Alfred Lomas, a former Florencia 13 gang member, is at the center of a dispute between rival documentary filmmakers.
Alfred Lomas is a former member of Los Angeles’ Florencia 13 gang who has since devoted his life to making peace between rival gangs.
But his story has proved so compelling that now two rival documentary crews are fighting for the right to tell it on screen.
Lomas makes an appearance in “License to Operate,” a documentary on L.A. gang intervention workers that was set to air in January on the Viceland channel. But shortly before the air date, Vice Media got a cease-and-desist letter from Nikki Hevesy, a documentary producer who claimed to have the exclusive right to Lomas’ life story. Viceland canceled the broadcast, and it’s unclear when or if the doc will air.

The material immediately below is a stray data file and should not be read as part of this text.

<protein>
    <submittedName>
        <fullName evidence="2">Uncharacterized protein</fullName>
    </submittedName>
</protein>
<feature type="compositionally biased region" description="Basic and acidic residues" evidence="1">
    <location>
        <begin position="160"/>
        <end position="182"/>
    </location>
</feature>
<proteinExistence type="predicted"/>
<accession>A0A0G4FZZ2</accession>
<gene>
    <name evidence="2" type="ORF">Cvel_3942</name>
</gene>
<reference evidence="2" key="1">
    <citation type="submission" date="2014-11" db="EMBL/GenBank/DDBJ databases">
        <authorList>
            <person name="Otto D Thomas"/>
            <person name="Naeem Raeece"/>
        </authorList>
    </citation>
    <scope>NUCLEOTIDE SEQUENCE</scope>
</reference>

Hevesy owns Through the Glass Productions, which states on its website that it is seeking partners and financing for “A Violence Disrupted,” a documentary on L.A. gang intervention.
“License to Operate” was directed by James Lipetzky and produced by Omelet, an L.A.-based creative agency. The doc debuted at the Seattle International Film Festival in 2015, and has since been available for streaming on iTunes and Amazon.
According to a federal lawsuit filed by Omelet on Wednesday, Hevesy has repeatedly contacted media companies, festivals and broadcasters to try to prevent the distribution of “License to Operate.”
“She’s jealous,” said attorney Perry Wander, who filed the suit. “She’s upset she wasn’t the one that did it and she keeps giving the screws to my client.”